The wounded man had been battling the fever and pain. He was never certain whether the conversations he had heard were real, or merely by-products of the delirious wanderings of his mind.

I think they are both pretty good, but the original seems superior to me. Why? The original is shorter and faster, it gives more ownership to the character, it sounds more final, but that's not fully it. "Had battled" is better than "had been battling" because it sounds like the battle has been concluded, and it is not with a win. "His" is better than "the" because it is more personal. One sentence is better than two because it is more of one thought than two. "He heard" is better than "he had heard" because it is more present and ongoing. "In his" is better than "of his" because it is more vivid, better for a feeling of imagery. At least, that's why I think it's better.

He looked up at the soaring rock formation above the clearing. A lone, twisted pine had managed somehow to grow from the sheer face of the stone. He had stared at it many times, yet it had never appeared to him as it did at that moment, when its perpendicular lines seemed clearly to form a cross. He accepted for the first time that he would die there in that clearing by the spring.

Do I like this? Yes. Why? It gives me a clear picture of our surroundings, I like the metaphor, and I like the serene tragic finality. How could it be better? I think I can improve on this in a couple of very small ways. Let's see me try.

He looked up at the soaring rock formation above the clearing. A lone, twisted pine had managed to grow from the sheer face of the rock. He had stared at it many times, yet it had never appeared to him as it did now. Its perpendicular lines seemed to clearly form a cross. He accepted for the first time that he would die there.

On comparing the two pieces, I think the original is better. As I look at each difference I think the stylistic peculiarities that Punke has included are wonderful. Mine is shorter with a little more punch, I think, but it just doesn't flow as well.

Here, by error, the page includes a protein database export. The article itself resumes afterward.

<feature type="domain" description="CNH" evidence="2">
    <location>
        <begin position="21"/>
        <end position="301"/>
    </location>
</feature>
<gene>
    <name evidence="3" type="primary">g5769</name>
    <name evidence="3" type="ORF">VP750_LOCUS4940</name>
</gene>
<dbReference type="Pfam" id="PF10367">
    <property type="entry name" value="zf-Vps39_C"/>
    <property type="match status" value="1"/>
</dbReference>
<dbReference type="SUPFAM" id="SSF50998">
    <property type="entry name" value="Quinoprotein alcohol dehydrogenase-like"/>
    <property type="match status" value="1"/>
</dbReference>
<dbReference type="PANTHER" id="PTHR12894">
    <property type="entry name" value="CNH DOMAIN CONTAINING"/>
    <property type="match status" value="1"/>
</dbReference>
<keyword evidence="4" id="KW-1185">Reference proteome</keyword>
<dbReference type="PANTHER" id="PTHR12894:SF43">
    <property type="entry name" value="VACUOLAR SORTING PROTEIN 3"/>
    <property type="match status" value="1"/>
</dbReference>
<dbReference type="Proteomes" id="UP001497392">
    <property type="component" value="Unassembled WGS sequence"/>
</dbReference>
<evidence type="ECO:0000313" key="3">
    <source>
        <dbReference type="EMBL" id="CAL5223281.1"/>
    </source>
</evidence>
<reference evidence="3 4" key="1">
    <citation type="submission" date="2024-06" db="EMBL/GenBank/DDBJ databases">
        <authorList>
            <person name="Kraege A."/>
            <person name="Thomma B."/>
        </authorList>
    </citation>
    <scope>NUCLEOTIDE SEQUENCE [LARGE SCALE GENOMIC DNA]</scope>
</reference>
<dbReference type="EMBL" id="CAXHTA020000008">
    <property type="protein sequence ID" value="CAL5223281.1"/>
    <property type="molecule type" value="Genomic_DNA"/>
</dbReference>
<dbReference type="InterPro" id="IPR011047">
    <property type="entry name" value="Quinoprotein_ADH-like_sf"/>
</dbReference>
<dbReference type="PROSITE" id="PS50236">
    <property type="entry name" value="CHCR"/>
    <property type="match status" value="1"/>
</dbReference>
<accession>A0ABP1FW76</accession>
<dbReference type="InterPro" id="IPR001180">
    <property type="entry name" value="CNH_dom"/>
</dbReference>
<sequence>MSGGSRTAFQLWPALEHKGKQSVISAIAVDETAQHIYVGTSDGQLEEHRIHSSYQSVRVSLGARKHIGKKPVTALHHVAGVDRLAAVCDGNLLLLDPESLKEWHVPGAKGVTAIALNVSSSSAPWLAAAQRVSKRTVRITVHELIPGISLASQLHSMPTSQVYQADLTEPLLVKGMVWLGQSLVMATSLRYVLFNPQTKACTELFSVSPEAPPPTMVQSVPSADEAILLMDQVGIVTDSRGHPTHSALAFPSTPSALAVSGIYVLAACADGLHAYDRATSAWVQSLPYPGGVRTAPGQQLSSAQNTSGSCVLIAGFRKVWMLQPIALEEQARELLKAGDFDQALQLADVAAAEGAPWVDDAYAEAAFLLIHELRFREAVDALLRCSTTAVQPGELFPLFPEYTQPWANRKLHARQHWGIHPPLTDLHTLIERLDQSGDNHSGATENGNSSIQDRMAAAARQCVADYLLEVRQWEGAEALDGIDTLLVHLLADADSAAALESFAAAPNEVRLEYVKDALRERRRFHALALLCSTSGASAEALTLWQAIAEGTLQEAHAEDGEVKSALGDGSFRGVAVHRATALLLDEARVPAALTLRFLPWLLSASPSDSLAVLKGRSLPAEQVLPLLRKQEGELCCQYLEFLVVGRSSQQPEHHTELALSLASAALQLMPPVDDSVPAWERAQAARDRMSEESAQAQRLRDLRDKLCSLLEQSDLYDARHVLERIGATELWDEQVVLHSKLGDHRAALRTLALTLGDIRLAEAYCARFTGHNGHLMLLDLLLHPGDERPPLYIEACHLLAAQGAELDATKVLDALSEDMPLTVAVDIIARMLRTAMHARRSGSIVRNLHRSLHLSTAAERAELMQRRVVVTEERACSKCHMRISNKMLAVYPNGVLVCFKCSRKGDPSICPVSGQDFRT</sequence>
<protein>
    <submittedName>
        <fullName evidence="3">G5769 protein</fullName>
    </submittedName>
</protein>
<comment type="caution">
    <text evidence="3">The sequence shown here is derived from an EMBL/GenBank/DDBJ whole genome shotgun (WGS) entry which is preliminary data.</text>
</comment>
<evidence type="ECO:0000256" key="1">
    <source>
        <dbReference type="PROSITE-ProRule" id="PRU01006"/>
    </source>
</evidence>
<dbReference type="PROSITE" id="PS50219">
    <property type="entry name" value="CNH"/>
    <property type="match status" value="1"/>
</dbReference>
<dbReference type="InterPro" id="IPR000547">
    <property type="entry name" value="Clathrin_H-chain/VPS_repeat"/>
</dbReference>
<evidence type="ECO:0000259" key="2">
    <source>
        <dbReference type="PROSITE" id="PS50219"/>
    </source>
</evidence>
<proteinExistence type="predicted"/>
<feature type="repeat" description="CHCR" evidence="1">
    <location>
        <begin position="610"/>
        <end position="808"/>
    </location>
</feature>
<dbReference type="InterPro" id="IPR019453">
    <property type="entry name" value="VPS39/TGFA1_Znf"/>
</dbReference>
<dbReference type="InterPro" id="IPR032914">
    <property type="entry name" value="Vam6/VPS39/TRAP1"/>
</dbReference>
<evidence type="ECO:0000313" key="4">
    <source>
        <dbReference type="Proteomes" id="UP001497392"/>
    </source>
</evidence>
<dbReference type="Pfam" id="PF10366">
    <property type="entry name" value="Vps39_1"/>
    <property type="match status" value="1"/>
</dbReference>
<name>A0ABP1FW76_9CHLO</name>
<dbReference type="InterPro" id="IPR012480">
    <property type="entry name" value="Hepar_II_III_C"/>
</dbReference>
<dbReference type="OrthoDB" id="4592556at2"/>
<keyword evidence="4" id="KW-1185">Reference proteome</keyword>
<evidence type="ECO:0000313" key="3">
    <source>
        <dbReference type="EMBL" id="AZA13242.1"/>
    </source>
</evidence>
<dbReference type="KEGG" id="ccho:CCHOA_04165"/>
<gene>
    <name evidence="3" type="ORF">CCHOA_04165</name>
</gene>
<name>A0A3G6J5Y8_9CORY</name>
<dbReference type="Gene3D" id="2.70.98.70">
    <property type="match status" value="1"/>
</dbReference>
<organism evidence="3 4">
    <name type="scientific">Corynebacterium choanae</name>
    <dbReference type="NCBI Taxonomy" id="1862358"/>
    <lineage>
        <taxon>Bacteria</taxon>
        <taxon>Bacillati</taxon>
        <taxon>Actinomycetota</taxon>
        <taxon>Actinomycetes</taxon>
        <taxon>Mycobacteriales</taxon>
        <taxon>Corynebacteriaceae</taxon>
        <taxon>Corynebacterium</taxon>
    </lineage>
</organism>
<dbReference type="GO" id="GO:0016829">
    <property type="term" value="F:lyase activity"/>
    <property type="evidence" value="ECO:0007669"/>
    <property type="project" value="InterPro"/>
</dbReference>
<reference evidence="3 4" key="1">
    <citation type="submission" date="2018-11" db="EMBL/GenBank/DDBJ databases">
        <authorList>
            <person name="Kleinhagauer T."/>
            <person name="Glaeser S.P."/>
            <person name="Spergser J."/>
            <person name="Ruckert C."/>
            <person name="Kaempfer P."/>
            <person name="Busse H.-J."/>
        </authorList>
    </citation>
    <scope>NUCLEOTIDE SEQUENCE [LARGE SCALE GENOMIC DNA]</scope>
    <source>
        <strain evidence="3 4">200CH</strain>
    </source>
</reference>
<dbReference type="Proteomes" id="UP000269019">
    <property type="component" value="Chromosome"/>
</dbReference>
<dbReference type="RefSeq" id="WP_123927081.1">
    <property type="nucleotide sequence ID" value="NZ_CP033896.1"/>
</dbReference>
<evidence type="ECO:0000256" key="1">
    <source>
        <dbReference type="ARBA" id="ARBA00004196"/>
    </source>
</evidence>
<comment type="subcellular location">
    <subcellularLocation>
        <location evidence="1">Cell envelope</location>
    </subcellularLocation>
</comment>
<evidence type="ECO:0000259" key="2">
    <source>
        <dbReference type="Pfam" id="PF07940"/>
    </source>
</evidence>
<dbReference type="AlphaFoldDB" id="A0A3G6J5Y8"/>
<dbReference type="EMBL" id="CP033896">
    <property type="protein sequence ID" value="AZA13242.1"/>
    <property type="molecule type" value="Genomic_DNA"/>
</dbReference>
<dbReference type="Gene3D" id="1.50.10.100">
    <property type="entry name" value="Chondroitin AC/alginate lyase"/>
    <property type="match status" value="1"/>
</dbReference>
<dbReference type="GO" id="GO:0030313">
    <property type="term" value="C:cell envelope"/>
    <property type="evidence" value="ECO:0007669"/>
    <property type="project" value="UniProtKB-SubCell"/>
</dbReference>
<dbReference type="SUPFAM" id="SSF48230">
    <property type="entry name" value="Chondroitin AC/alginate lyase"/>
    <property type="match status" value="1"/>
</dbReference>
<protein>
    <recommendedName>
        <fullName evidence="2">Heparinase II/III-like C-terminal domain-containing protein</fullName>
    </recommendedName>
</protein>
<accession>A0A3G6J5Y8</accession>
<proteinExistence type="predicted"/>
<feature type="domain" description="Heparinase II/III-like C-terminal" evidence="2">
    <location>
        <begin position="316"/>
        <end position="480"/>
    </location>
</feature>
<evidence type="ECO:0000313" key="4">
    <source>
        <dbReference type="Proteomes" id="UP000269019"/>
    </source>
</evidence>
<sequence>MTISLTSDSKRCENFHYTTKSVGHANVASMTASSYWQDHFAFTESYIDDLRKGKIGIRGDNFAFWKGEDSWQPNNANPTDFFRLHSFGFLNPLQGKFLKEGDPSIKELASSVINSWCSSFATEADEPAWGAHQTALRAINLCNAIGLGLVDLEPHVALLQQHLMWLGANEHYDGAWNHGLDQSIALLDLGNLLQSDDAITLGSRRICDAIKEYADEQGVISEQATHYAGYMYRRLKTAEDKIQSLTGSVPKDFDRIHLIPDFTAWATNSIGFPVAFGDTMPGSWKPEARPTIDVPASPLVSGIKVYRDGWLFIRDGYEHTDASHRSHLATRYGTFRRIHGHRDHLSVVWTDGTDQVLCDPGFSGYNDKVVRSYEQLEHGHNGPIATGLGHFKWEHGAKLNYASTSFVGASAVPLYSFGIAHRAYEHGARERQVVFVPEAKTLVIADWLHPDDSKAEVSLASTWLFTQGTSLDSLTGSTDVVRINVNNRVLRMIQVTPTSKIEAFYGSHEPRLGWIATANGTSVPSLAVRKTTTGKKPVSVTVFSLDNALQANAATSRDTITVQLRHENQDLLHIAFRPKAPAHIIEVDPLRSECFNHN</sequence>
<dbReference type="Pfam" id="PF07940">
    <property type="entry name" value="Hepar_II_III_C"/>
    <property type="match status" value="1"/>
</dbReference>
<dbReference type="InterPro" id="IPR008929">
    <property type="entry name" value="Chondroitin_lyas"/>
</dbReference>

The wounded man felt an odd detachment from the scene in which he played the central role. He wondered briefly what he would do in their position. If they stayed and the war party came up the creek, all of them would die. Would I die for them . . . if they were certain to die anyway?

Do I like this? Yes. Why? I can feel what he is saying, I would think this as well. It is a messed up situation for them too; he knows that. I just became very much attached to this character. How can it be better? I would write the second sentence differently.

What would he do in their position? he wondered.

I can't decide which is better between those two. I probably would have put a comma in the last line instead of the ellipsis, and I think the ellipsis is better.

"You sure they're coming up the creek?" The boy's voice cracked as he said it. He could affect a tenor most of the time, but his tone still broke at moments he could not control.

Do I like this? No. Why? It seems to me that this part is important to the prologue and shouldn't be removed. I think that it is just a personal thing. I like the first two sentences, it is really the last one that seems like it is just a small bit tedious to me. I see that it more precisely reveals the approximate age of the boy. How could it be improved? I think that last line could simply be cut and at least not decrease the effectiveness of this piece, maybe even improve it.